“You come out of the gate and this is who you’re dragging around with you.”
Texas Insider Report: WASHINGTON, D.C. — During the 2016 Presidential Primary, Democrats nationwide worried that Sen. Bernie Sanders, a self-described Democratic Socialist who as a Vermont Independent has never won an election running as a Democrat, was pushing the party too far to the left.
But now, with the party still struggling to find its identity after a devastating 2016 defeat, an increasing number of Democrats who had previously been reluctant to welcome Sanders into their fold are coming around.
“It continues to drive me a bit nuts that he continues to register as an Independent, but the bottom line is, he’s a good Democrat,” said Jim Manley, a Democratic strategist who supported Hillary Clinton during the 2016 Democratic Presidential Primary, who continues to worry about Sanders’ allegiance to the Democratic Party.
And on the Sanders’ side of the divide, there are still lingering feelings born from leaked emails that revealed Democratic National Committee (DNC) staffers secretly sought to tilt the presidential primary scales against Sanders, and in Clinton’s favor. Those revelations angered Sanders’s supporters, who have continued to press for changes to the DNC.
Hillary Clinton supporters, and other Democrats, mocked Sanders for being a one-issue candidate during the 2016 primary who championed what they called “unrealistic” proposals like free college tuition. And Sanders angered even more Clinton allies who felt he stayed in the race too long and cut into her message and campaign coffers.
Months afterward, many Clinton supporters still say Sanders deserves a good part of the credit for Clinton’s eventual loss to Donald Trump in the general election.
Despite former President Bill Clinton recently telling the new Democratic National Committee Chairman, Tom Perez, that he didn’t want the Democratic Party “to be simply the party of Bernie,” an aide to Clinton refuted the characterization, saying the former president has always believed the strength of the Democratic Party is its inclusiveness.
But while misgivings remain about giving too much leadership to a politician who technically isn’t a member of the Democrat Party, a clear warming trend is on the rise as the party struggles to find its identity after years of devastating down-ballot defeats during the Obama presidency.
Bitter feelings aside, many Democrats say Sanders is key to rebuilding the party.
“If you’re concerned with labels, you might bristle at the notion of a registered Independent jockeying for control over the direction of the Democratic Party — and there were certainly some in the party apparatus that expressed precisely this sentiment during the 2016 campaign cycle,” said Lynda Tran, a Democratic strategist.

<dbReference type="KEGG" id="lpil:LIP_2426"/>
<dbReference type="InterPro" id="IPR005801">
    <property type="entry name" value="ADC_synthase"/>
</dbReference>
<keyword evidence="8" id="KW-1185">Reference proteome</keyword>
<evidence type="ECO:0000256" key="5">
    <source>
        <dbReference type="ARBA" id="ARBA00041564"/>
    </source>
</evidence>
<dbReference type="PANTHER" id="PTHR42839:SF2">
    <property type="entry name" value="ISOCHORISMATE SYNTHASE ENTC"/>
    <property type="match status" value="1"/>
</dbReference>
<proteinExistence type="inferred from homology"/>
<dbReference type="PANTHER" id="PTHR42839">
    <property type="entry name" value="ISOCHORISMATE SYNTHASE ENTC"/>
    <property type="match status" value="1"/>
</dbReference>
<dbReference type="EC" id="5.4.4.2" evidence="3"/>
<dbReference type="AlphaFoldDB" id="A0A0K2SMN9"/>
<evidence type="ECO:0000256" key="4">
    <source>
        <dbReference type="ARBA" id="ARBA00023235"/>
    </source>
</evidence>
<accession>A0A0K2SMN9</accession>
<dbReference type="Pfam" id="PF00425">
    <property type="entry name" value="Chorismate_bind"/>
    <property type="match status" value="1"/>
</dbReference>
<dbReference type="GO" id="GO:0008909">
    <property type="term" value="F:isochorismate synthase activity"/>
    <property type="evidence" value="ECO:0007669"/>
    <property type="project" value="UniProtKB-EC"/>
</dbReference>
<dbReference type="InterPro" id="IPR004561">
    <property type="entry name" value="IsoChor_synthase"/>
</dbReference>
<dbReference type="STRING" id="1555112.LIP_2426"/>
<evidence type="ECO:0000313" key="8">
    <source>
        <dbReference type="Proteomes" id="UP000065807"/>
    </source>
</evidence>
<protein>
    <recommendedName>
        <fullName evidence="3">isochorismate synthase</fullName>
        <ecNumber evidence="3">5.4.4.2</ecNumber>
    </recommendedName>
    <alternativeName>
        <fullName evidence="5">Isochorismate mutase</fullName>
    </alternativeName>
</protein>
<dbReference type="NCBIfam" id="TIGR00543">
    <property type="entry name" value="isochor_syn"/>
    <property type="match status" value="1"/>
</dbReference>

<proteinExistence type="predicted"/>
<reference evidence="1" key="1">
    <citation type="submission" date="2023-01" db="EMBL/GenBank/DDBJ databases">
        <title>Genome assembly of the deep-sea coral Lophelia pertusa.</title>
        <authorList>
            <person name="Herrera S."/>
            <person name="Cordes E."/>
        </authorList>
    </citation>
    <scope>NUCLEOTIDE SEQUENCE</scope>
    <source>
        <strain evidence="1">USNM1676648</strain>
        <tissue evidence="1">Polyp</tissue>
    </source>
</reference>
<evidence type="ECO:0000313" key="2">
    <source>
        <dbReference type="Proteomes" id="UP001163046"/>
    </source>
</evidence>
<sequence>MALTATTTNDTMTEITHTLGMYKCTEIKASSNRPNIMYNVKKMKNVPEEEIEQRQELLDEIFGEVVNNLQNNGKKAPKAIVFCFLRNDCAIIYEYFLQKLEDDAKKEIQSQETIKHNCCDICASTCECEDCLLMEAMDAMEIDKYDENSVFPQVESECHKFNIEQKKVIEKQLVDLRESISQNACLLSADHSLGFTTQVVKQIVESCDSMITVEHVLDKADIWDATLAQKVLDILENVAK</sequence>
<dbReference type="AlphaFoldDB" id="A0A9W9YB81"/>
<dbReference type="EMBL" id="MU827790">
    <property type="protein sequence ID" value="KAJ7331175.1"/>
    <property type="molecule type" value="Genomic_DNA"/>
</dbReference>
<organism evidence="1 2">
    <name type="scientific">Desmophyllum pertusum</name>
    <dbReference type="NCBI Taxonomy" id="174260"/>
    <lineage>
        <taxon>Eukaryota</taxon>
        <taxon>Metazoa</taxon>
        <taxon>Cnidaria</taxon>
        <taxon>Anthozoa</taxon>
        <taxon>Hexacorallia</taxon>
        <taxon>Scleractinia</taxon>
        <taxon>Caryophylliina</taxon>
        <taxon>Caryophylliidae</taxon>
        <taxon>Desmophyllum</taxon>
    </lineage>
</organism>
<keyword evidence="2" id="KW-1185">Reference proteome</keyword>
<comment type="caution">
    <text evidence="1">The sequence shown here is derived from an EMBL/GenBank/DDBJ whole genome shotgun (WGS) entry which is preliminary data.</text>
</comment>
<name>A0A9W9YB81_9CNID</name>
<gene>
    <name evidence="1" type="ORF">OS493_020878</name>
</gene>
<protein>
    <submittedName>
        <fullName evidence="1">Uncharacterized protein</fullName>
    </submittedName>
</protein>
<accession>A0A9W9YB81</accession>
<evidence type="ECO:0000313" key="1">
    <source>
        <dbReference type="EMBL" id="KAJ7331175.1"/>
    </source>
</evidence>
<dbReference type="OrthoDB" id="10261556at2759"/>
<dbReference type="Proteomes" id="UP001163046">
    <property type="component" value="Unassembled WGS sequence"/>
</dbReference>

“But if you’re focused on policy ideas over party labels, you might welcome the inclusion of his voice, and frankly other voices too, at a time when the Democratic Party is under intense attack and working on the path forward.”
The Democratic National Committee has increasingly sought to harness energy from the Sanders movement, as newly-elected party chairman Thomas Perez and Sanders have undertaken a self-described “unity tour” to try and unite the party after last year’s divisions. Sanders backed Congressman Keith Ellison (D-Minn.) against Perez in this year’s DNC chairmanship contest.
“At the end of the day, Bernie Sanders may be a registered Independent, but he has always caucused with Democrats, and there is no question he continues to enjoy strong support among many members of the Democratic Party,” Tran added.
Even those who staunchly supported Sanders in the presidential race acknowledge the awkwardness of Sanders’s decision to remain an Independent after the primary.
“I do think it’s strange. I was rather surprised that he went back to being an Independent, but I don’t think it matters,” said Bill Press, an early supporter of Sanders who served as a surrogate for the candidate during the primary.
“People like his ideas. Bernie is Bernie. Whether he has an I or a D after his name, nobody cares.”
Press, who writes a regular column for the Washington, D.C.-based newspaper The Hill, said Sanders received support from a wide swath of Democrats and plans to use his newfound celebrity to push causes vital to Democrats.
“I talk to a lot of people who now believe that Democrats nominated the wrong candidate, and they can’t say for sure that Bernie would have won, but they know Bernie was more in tune with the wavelength of the American people [than Clinton],” he said.
“He was an agent of change. Clinton was not.”
Still, there are still some Democrats, particularly those who supported Clinton, who find Sanders’s role offensive.
“You come out of the gate and this is who you’re dragging around with you,” said a former DNC official.
“A majority of people supported Hillary Clinton in the primary, and making Bernie one of the main figures of the Democratic Party isn’t going to do a damn bit of good.
“If he wants to make changes to our party, he should join it,” the official said.
One Democratic consultant, who supported Clinton, joked that it was the “Bernie Band-Aid tour: We’ll slap him over our problems, but fundamentally change nothing.”